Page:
However, we cannot necessarily use the difference as the factor pattern for the first of the remaining divisors. We want to make sure the factor patterns are in decreasing order. So if ijkl is the factor pattern to be allocated among a set of factors, and the previous factor pattern is efgh, the greatest factor pattern we can use is the leading digits of efgh and the trailing digits of ijkl. We can switch from the efgh digits to the ijkl digits when the first ijkl digit is strictly less than the corresponding efgh digit.

That sounds like a relatively complicated operation, so we put it into a subroutine.

Program P042996A (125 bytes):

```; Variables:
;   A is the factor pattern of the previous divisor (input, destroyed)
;   B is factor pattern for factors to be allocated starting with the
;     current divisor (input, destroyed)
;   C is the largest possible factor pattern for the current divisor
;     (output)
;   D is a digit counter (destroyed)
; Symbols:
;   -> is assignment arrow
;   >= is greater than or equal relational
;   / is division operator

0->D               ; Zero the digit counter
While A>=1 Or B>=1 ; Loop while there are any digits of any input
1+D->D             ;   Increment the digit counter
A/10->A            ;   Shift the digits to the right
B/10->B            ;     of the decimal point
WhileEnd           ; [End of loop while there are any digits]
0->C               ; Zero the resulting pattern
While D>0          ; Loop through the digits to generate
10A->A             ;   Shift the digits of the two inputs
10B->B             ;     to the left of the decimal point
10C->C             ;   Make room in the resulting factor pattern
If Int A>Int B     ;   If the allocation is less than the previous
Then B->A          ;     then shift over to using the allocation
IfEnd              ;   [End of allocation vs previous test]
C+Int A->C         ;   Put in the appropriate digit
Frac A->A          ;   Remove the digits from the
Frac B->B          ;     two inputs
D-1->D             ;   Note a digit has been handled
WhileEnd           ; [End of loop through digits to generate]
```

Now, when searching for the factors to put into a divisor, we can either start with no factors and include them until we have reached the maximum set, or start with the maximum set and then take them away until we reach no factors. The program above tells us what the maximum set is. However, we are also generating factor sets in decreasing order, so starting with no factors means all subsequent factors will also have no factors. Starting at a place that cannot possibly be the solution seems a poor idea, so we will start each divisor with a maximum set of factors, then remove them (that is, push them into the following divisors). We therefore need a way get the next lower factor pattern from a given factor pattern, where the set of factors available is given by another factor pattern. Basically, we want to subtract 1 from the factor pattern.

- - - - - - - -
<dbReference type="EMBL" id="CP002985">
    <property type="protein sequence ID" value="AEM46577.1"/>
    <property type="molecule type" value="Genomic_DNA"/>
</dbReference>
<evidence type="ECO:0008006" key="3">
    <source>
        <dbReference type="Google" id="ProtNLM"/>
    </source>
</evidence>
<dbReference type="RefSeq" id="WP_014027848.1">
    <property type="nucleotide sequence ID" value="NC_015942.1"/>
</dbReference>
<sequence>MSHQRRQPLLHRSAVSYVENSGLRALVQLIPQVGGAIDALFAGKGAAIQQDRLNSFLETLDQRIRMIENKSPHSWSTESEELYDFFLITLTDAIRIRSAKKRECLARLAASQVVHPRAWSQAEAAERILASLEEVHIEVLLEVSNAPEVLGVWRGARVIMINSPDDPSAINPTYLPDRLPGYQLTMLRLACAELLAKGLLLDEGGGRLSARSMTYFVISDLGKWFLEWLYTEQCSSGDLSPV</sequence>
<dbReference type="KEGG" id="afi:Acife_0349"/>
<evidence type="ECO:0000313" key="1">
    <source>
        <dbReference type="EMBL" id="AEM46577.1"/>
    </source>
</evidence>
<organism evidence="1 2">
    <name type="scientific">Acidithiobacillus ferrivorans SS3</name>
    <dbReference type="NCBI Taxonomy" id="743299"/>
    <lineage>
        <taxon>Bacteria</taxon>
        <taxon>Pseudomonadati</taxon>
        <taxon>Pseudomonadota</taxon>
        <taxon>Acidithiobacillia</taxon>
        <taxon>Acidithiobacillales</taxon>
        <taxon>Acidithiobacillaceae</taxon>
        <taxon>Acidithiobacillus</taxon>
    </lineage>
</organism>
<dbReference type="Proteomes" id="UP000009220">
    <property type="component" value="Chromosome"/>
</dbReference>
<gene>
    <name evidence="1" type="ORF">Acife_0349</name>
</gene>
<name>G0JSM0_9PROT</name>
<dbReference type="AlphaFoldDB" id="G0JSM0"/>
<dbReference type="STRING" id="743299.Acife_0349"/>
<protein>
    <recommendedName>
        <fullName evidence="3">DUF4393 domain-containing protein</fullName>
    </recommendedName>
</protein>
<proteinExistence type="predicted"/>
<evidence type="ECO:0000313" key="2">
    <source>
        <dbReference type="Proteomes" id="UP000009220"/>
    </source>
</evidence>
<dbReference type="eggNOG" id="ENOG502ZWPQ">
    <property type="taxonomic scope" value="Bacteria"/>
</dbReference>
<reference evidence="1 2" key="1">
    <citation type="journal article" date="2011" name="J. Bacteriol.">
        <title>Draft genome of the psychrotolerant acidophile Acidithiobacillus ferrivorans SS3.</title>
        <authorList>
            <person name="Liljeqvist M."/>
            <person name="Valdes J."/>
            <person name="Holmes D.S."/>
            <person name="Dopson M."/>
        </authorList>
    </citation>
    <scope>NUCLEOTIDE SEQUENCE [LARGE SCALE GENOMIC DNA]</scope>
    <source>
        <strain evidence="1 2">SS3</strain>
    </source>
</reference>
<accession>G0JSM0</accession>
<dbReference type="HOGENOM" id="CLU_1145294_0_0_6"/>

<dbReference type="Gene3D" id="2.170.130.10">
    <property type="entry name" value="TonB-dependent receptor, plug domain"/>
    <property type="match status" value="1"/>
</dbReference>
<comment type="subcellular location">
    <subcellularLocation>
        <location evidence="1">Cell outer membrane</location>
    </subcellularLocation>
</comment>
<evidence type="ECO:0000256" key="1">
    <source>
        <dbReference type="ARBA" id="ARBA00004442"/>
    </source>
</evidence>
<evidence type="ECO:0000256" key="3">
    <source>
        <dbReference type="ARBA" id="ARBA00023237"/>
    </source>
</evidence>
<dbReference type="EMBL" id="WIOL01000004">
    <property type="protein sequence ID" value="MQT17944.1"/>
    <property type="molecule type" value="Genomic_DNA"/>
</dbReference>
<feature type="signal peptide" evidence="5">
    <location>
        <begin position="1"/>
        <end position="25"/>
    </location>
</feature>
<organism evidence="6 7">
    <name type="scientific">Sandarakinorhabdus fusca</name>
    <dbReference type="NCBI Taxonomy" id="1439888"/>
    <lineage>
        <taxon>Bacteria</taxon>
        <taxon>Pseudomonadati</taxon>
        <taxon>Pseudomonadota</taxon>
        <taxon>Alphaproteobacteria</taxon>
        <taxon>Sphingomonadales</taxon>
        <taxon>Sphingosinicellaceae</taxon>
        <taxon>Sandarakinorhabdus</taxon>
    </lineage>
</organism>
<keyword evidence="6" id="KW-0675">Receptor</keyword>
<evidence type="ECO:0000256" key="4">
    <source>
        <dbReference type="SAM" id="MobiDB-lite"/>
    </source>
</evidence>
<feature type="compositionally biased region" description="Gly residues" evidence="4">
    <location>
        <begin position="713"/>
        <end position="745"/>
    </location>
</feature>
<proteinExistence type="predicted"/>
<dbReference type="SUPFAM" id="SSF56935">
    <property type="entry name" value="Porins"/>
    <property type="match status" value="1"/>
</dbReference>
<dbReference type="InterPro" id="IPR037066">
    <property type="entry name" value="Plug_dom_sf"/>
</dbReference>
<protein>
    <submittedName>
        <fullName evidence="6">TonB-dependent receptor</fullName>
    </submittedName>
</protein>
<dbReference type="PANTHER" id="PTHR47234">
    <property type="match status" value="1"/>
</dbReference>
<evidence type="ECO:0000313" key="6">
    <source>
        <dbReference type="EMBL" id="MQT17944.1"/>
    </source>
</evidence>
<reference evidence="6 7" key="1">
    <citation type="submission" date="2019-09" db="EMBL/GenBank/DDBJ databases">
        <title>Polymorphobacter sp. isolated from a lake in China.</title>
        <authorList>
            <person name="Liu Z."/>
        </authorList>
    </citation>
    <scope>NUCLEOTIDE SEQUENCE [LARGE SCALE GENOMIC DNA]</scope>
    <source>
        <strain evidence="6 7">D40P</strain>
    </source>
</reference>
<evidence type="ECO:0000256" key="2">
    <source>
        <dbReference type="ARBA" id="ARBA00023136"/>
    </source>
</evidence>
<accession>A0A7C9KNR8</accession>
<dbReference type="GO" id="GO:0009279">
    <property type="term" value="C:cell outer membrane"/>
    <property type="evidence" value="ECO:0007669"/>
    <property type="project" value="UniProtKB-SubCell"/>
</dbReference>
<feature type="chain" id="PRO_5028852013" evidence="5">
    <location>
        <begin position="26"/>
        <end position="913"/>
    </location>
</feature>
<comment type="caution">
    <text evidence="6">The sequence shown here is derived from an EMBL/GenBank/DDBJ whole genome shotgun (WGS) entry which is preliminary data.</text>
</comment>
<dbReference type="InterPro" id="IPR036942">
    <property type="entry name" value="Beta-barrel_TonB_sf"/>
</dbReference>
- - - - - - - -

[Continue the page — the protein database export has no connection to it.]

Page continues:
If the lowest digit of the factor pattern is non-zero, we can indeed subtract 1. If it is zero, however, we want to do the same thing as we do in decimal arithemetic: set it to its maximum value, and subtract 1 from the next digit over. If the next digit over is also zero, we set it to its maximum and subtract 1 from the next digit over, again. The maximum value, though, is not 9 as it is in decimal arithemetic. Instead, the maximum value is given by the factor pattern of the available factor patterns. What we wind up with is a factor pattern that decreases the rightmost non-zero digit of the original factor pattern by 1, and copies the digits from the factor pattern of available factors into what was the rightmost zero digits.

We also do not want to change the number of digits in the factor pattern when we “subtract one.” We are generating factor pattern in decreasing order, and removing the leftmost factor from a divisor would mean no following divisor could have that factor, and so the factor would never be handled.

This, too, sounds like a fairly complex operation, so we put it into a subroutine.

Program P042996B (96 bytes):

```; Variables:
;   A is factor pattern for factors to be allocated starting with the
;     current divisor (input)
;   B is factor pattern for current divisor (input), new factor
;     pattern for current divisor (output)
;   C is digit mask (destroyed)
; Symbols:
;   -> is assignment arrow
;   (-) is unary negation operator
;   / is division operator
;   = is equality relational